By Jonathan Tamari
Inquirer Trenton Bureau
January 17, 2010

Christopher J. Christie was the last to arrive at the lunch, and waiting for him were five men and one woman who once held the job he is about to step into: governor of New Jersey.

There at the Short Hills Hilton were former Govs. Brendan T. Byrne, Thomas P. Kean, James J. Florio, Christine Todd Whitman, Donald DiFrancesco, and James E. McGreevey. With two exceptions – Richard J. Codey wasn’t there, and Gov. Corzine was out of the country – the small group included every living person who has been the top official in New Jersey for any substantial time.

Along with Codey and Corzine, they were the people who have run the state since Christie was 11.

“To realize that you’re a member of that group, it’s pretty amazing,” Christie, 47, said in an interview Friday, hours after the lunch gathering.

It was just one of the many reminders to Christie of how much his life changed when he won the governor’s race Nov. 3. The transition ends today when he is inaugurated in Trenton.

Christie has spent the time since Election Day preparing the mechanics of governance – assembling a staff, interviewing and nominating cabinet members, reviewing policy – but also mentally readying himself for the task ahead.

“It’s good that you have 11 weeks to get used to the idea,” he said. During a campaign, “you want to win, but that’s all theoretical.”

“All of a sudden you win, you’re going to be governor at a finite moment, and I think, somebody like me, that takes some getting used to,” Christie said in the interview at the Wolff & Samson law offices in West Orange.

He leaned back in his chair as he spoke, wearing a blue shirt with his initials, “CJC,” embroidered on the French cuffs.

The two-hour lunch, organized by Ruth Byrne, wife of Brendan Byrne, was cordial and laid-back, according to three of the former governors who attended. A similar gathering was arranged when Corzine was sworn in four years ago.

They traded stories – Christie talked about the campaign, Byrne lobbied for the importance of the Pinelands – and a bit of advice, though the governors agreed to keep the details private.

Days from taking office, Christie was “very self-assured, very confident,” Florio recalled.

Christie, as U.S. attorney, prosecuted a number of McGreevey allies, but he said the former governor was “great.”

“He was Jim McGreevey” – a renowned retail politician before he was felled by ethics and sex scandals. “He couldn’t be more friendly, he couldn’t be nicer,” Christie said.

The final days leading to today’s inauguration were spent with many of the kind of public duties and private preparation that Christie can expect in the next four years. There was Friday’s lunch, and a series of media interviews later that afternoon.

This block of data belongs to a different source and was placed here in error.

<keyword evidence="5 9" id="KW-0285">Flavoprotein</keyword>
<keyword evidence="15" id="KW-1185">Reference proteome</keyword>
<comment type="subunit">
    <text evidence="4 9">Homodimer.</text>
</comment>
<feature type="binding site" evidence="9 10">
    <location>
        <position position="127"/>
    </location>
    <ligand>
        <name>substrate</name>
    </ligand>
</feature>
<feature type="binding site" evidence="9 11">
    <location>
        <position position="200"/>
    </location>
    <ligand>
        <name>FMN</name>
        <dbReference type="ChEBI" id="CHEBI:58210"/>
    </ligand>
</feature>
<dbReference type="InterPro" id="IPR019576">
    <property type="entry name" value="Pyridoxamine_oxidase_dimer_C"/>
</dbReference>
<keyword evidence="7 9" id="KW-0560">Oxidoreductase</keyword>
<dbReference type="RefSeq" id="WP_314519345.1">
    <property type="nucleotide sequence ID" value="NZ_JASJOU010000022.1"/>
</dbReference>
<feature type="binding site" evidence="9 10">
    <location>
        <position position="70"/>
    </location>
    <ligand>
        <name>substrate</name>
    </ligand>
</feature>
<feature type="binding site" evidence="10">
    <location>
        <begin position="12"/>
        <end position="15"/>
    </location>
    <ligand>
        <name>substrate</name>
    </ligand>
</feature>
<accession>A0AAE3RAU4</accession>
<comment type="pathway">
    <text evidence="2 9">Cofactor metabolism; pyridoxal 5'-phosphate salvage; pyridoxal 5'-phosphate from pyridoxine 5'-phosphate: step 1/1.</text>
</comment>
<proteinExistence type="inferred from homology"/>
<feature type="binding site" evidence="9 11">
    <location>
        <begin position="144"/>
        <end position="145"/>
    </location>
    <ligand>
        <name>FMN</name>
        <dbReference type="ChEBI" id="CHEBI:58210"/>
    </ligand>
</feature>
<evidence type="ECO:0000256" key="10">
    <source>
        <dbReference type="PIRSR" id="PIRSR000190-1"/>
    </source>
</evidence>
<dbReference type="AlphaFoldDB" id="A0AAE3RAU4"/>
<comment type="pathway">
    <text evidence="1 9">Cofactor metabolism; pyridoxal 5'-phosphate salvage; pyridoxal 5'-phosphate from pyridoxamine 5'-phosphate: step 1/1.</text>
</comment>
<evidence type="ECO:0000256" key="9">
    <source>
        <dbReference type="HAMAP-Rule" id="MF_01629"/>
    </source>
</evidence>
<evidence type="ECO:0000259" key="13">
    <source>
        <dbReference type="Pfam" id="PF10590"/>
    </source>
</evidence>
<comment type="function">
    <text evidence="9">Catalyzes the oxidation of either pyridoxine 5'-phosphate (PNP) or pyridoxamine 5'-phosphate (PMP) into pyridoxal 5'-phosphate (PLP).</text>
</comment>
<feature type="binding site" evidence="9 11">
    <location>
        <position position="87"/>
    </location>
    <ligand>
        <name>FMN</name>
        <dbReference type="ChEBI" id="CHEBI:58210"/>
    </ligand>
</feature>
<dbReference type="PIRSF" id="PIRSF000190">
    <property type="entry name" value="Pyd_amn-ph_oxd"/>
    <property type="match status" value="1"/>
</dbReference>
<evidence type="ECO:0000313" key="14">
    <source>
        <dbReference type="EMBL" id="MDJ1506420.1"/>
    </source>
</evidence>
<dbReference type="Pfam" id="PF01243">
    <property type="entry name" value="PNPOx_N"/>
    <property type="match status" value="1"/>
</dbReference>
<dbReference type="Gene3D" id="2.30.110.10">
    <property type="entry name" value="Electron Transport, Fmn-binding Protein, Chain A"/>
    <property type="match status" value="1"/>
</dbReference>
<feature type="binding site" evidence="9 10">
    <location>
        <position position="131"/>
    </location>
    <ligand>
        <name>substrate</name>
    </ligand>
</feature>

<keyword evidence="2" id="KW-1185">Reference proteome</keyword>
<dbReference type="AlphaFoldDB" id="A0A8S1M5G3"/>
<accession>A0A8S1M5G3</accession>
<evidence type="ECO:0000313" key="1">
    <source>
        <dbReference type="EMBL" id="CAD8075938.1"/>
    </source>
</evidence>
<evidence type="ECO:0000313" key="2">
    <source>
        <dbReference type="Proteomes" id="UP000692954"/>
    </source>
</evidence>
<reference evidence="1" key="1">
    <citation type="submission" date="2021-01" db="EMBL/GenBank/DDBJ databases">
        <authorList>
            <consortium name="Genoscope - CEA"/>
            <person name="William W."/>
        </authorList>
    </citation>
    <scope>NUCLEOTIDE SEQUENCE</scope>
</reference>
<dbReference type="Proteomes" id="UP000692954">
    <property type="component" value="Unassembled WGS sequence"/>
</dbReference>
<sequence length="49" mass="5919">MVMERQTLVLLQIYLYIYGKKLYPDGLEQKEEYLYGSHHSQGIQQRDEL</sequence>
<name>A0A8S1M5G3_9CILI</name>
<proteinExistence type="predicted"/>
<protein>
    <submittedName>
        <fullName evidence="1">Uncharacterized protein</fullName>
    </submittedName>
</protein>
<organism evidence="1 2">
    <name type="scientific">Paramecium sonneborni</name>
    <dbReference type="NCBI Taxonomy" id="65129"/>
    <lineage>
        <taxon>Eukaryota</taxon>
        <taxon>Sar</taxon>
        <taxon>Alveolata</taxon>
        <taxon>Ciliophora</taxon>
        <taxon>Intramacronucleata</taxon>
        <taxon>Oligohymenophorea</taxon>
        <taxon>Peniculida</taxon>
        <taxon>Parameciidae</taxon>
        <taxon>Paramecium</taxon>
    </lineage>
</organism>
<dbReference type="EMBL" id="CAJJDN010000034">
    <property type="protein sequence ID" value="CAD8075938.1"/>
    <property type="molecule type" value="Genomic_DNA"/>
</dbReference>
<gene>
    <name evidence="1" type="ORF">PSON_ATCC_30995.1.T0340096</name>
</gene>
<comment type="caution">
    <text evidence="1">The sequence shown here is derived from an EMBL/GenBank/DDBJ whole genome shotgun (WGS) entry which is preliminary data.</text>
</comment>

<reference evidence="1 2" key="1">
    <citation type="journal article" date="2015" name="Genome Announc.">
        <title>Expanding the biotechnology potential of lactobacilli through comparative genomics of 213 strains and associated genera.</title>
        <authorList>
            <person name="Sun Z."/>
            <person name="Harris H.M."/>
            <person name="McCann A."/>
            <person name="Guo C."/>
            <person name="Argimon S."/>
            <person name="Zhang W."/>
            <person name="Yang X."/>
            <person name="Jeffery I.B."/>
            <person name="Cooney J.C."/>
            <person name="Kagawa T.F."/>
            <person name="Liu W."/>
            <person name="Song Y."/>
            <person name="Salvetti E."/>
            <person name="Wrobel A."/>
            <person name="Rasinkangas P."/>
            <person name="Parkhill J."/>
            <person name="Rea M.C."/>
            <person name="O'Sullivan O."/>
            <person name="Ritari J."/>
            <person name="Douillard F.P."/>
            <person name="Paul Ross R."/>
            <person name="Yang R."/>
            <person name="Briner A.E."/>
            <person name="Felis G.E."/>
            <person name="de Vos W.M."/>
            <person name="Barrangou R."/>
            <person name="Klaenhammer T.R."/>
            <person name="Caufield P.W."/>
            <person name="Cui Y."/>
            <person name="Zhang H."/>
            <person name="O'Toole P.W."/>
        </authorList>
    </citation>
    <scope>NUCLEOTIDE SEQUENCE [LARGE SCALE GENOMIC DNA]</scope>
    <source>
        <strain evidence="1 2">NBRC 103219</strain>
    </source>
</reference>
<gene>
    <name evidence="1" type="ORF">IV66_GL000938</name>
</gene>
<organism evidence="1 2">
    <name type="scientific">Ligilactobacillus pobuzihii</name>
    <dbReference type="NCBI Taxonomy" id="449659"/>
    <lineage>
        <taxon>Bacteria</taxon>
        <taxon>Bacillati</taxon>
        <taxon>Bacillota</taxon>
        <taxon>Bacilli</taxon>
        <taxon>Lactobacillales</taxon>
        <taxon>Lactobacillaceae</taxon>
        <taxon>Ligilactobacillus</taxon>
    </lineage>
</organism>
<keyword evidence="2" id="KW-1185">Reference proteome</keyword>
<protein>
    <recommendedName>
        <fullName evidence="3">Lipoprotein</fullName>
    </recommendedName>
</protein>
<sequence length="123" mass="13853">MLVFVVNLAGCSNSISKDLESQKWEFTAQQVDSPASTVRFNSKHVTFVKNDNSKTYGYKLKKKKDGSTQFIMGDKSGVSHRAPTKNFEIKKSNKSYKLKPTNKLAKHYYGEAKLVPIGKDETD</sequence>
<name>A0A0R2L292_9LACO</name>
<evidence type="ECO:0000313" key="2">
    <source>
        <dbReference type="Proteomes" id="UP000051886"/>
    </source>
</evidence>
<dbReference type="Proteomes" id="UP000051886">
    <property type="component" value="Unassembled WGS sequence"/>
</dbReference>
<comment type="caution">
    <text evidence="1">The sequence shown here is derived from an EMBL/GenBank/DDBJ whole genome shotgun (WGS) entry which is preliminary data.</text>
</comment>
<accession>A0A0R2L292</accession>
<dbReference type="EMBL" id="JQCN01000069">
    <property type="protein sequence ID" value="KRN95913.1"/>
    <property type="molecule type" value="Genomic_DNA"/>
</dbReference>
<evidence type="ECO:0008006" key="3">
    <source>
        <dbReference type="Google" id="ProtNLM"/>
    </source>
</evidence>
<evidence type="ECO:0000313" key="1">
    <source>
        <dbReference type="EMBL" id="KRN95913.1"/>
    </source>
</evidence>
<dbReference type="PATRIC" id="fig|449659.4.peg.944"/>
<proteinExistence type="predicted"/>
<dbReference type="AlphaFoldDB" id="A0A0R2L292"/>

On Saturday, Christie spoke at the Trenton War Memorial – the site of today’s swearing-in – at a ceremony welcoming home National Guard members who recently returned from Iraq.

On Sunday, he hoped to watch some of the Jets game but spent much of the later part of the day in rehearsals.

Along the way, he assured his staff, he was finishing his inaugural speech.

The address will be part of a noon ceremony at the War Memorial. Christie’s day will start with an 8 a.m. Mass in Newark and end back in that city with a 6 p.m. cocktail reception at the Prudential Center.

Among the family and friends expected to join the celebration are 19 former U.S. attorneys, from states such as Alaska, California, Texas, and Alabama, said Christie.

He planned to have dinner with his former colleagues last night, and sounded honored by their presence.

Many of the trappings of the governor’s office already surround Christie. Security follows wherever he goes, even while taking his oldest son to school in the morning. The state police have set up a trailer outside his Mendham home, where he plans to continue living while governor, forgoing for the most part the chief executive’s official residence in Princeton, Drumthwacket.

He now has an hour-and-15-minute commute from his Morris County home to Trenton. He will be driven back and forth by state police, a provision, Christie joked, that will be better for everyone – a reference to his spotty driving record, exposed for political fodder during the campaign.

The commute and the job’s demands means Christie will miss most dinners with his four children. He expects that once a week, they and his wife will travel to Drumthwacket for dinner so they can enjoy a meal together.

After today, Christie plans to sign a number of executive orders, and later in the week he has time blocked out for reviewing the state budget. He hopes at some point to visit Camden with the city’s new mayor, Dana Redd. But in the new reality he is about to embrace, Christie said, he cannot be sure exactly when that will happen.

“My calendar,” he said, “is no longer my own.”